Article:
NHS patients are set to benefit from cutting-edge new treatments and technologies as the government introduces a Vaccine Taskforce style approach to tackling some of the biggest public health challenges facing the UK.
The government has today announced over £113 million to fund research into four healthcare missions – cancer, obesity, mental health and addiction – to unlock the next generation of medicines and diagnostics to save lives, transform patient care and ensure UK patients are the first to benefit from medical breakthroughs.
Building on the Vaccine Taskforce model which led to one of the most successful vaccine roll outs in the world and ensured millions got a Covid jab, the government will continue to harness world-leading research expertise, remove unnecessary bureaucracy, strengthen partnerships and support the new healthcare challenges.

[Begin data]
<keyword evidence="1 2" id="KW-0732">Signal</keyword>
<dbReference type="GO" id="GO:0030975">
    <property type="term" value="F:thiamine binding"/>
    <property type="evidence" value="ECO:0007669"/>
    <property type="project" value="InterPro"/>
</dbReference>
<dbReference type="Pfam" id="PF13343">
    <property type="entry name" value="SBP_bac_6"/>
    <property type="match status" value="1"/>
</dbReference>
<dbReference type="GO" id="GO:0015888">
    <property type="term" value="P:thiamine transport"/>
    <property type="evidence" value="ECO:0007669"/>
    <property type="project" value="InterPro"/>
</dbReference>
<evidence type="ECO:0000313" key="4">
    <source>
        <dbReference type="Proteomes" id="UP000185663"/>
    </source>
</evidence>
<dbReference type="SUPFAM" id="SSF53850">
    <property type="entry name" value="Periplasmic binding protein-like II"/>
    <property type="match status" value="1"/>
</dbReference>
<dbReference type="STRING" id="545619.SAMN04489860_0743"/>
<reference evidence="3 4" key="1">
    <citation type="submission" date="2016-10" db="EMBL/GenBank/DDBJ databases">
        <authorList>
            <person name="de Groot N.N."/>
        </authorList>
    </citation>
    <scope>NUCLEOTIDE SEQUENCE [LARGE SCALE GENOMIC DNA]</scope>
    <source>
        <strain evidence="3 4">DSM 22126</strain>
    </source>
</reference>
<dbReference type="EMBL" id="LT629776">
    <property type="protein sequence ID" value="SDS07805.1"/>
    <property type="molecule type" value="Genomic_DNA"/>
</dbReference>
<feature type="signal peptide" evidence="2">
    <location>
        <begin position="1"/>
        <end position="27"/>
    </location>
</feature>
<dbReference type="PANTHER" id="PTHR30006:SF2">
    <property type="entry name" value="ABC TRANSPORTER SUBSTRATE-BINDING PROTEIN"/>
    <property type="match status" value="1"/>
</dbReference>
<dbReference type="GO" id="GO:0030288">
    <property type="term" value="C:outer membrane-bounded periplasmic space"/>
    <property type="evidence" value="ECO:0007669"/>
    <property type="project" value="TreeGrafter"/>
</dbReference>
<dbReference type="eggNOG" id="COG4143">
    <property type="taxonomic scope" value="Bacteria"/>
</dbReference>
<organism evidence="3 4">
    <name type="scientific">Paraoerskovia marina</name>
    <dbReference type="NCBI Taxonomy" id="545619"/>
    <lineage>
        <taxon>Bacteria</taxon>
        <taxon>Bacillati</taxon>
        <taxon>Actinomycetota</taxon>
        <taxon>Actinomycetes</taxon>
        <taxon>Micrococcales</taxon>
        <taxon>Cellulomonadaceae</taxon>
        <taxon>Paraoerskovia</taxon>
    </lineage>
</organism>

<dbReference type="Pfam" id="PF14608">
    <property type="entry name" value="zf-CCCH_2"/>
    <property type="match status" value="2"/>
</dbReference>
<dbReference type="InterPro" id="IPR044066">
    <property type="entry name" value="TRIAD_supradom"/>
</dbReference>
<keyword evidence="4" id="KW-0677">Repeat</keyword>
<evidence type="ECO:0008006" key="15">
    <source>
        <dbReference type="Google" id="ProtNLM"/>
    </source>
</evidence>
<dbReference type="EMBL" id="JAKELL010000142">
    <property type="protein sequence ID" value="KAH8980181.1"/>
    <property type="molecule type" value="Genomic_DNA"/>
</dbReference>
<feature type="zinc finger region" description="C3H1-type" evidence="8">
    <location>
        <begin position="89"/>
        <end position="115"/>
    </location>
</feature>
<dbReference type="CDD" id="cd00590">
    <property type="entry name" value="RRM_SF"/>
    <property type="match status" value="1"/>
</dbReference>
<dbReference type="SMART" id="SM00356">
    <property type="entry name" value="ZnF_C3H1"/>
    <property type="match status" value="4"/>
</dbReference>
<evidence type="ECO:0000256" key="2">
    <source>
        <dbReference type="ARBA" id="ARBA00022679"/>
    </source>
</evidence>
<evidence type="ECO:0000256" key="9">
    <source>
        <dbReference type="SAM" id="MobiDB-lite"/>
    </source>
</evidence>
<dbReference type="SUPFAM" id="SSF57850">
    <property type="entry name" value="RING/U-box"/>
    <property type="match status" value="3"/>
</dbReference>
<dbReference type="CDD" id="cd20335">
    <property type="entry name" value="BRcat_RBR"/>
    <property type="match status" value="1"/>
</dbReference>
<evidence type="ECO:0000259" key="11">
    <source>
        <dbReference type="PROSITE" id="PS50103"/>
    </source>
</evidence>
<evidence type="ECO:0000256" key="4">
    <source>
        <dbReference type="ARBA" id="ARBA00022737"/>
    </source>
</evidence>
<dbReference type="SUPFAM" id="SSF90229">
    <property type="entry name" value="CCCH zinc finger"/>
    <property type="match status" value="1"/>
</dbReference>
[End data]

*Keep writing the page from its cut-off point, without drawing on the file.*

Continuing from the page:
Since the Life Sciences Vision was first launched it attracted £1 billion investment to the UK and this further research funding is expected to gain investment from leading global companies.
In addition, tackling these healthcare challenges could save the NHS and the economy billions of pounds – it is estimated obesity costs the NHS £6.1 billion a year and poor mental health costs the economy £118 billion a year.
The Prime Minister, Health and Social Care Secretary and Business Secretary will today meet with key industry figures, including global CEOs, NHS leaders and industry experts at the Life Sciences Council to discuss how their support will deliver life-changing innovations to patients, boost NHS efficiency and ensure the UK remains a global life sciences superpower.
The Prime Minister, Rishi Sunak, said: